Learn more »

Vail Daily column: New York Philharmonic brings beloved music to Vail

July 18, 2014 — 

One of the highlights of every summer surely is the annual residency of the New York Philharmonic. Now in its 12th consecutive summer of concerts in Vail, we see things really come alive when the New Yorkers roll into town. From its first appearance in the Rocky Mountains back in 2003, the legendary New York Philharmonic was an instant hit. Audiences always swell in size, performances sell out and the social ambiance at concerts is so friendly, it’s almost like a week-long party.

One of the greatest pianists alive, Yefim Bronfman, graciously agreed to step in for violinist Midori, who had to cancel her opening night performance due to complications with her pregnancy. Bronfman joined the New Yorkers last night to perform Beethoven’s Piano Concerto No. 3, a beloved staple in the piano concerto repertory.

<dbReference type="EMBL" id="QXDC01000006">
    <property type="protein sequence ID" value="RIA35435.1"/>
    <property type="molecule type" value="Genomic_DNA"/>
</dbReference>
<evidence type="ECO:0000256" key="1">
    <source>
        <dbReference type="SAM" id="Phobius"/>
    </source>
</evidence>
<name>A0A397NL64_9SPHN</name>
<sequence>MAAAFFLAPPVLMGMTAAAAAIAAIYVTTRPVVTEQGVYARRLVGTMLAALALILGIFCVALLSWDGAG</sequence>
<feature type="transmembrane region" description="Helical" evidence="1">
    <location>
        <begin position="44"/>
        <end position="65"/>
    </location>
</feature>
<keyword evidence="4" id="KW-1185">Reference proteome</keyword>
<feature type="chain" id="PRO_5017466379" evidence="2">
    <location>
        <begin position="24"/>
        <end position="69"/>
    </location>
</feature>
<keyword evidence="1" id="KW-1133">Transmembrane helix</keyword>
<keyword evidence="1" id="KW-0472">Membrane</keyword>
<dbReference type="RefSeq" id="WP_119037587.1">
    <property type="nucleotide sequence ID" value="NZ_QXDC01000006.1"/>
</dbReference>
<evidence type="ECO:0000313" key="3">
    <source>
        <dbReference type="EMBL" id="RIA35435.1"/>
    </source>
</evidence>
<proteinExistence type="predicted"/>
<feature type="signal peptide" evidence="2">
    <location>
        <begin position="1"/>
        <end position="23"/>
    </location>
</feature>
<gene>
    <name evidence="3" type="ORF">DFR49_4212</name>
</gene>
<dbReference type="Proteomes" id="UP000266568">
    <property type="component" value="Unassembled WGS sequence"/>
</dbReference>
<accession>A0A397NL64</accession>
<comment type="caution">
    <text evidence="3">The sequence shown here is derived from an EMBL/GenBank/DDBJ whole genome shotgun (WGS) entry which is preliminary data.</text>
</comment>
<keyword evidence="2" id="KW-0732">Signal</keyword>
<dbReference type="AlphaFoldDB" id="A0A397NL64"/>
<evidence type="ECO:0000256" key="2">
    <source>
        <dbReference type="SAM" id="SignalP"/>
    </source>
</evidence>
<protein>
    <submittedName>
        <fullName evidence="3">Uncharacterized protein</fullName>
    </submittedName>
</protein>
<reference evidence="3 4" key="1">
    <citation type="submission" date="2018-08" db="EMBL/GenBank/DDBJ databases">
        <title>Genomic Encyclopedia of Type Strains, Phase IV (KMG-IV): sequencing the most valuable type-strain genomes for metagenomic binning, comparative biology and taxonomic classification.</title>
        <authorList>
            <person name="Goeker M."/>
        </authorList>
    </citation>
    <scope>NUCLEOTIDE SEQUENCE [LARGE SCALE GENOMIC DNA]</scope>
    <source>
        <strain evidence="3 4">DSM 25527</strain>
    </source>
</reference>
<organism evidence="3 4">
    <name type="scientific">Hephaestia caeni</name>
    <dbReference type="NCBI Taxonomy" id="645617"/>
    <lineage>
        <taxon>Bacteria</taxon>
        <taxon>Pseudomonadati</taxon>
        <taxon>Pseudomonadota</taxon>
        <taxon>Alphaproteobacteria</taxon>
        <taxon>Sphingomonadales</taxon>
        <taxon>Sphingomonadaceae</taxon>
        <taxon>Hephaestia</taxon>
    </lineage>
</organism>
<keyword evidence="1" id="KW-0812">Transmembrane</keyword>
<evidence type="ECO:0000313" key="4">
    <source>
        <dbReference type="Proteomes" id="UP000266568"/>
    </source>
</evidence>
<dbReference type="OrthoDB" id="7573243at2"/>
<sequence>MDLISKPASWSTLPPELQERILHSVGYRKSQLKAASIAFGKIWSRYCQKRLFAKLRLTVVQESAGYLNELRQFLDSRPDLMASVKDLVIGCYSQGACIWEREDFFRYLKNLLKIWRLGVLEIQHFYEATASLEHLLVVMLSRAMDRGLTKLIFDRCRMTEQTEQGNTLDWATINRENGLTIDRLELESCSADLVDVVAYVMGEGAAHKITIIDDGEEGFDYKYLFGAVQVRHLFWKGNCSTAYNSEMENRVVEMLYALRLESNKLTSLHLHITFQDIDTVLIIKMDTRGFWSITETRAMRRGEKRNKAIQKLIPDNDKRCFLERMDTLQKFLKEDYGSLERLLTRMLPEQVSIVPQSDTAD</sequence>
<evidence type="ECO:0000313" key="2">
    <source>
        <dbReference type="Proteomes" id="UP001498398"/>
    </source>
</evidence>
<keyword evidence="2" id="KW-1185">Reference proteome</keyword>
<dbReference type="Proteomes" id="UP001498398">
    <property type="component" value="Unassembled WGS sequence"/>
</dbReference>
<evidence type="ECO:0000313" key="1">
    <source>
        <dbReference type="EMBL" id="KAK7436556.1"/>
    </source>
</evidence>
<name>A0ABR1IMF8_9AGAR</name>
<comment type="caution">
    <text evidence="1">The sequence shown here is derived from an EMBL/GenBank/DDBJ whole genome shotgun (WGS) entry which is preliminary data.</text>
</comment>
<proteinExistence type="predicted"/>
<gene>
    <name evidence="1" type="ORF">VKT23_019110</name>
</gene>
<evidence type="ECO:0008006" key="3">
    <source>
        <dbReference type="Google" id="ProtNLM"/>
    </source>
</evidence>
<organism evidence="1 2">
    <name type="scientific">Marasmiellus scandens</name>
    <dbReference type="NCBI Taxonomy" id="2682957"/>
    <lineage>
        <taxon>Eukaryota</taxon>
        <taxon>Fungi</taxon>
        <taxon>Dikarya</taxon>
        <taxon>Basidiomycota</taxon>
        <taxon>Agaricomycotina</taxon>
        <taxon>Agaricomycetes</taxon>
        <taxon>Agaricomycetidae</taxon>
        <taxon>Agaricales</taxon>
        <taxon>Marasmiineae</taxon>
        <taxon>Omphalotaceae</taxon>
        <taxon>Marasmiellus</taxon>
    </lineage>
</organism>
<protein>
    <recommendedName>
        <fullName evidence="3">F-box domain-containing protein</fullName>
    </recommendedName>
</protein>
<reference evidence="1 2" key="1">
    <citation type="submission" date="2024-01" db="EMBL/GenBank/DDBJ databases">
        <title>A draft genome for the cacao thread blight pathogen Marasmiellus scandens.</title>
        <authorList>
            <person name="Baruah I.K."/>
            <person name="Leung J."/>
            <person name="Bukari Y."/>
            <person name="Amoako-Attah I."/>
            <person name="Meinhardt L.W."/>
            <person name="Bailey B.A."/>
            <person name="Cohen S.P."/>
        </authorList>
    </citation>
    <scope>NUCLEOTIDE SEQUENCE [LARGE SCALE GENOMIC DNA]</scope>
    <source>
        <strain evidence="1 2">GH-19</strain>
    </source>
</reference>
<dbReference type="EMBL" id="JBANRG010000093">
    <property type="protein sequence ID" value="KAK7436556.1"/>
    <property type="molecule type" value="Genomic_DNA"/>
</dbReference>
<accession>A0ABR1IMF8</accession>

Learn more »

Vail Daily column: Looking toward the legacy

July 17, 2014 — 

As we head into the final months until we celebrate the opening ceremonies of the 2015 Alpine World Ski Championships, it is probably going to seem a little strange that I’m taking this opportunity to talk about legacy. Legacy, after all, is something that is left behind, so it could be argued that until these championships have been completed, there is no legacy to talk about.

But truth be told, we are hosting these championships because of a legacy: the legacy of the Vail Valley’s ski racing history, the legacy of past World Championships held here and the legacy of those who founded Vail and Beaver Creek in the first place. All of these components came together when we were bidding for these championships four years ago.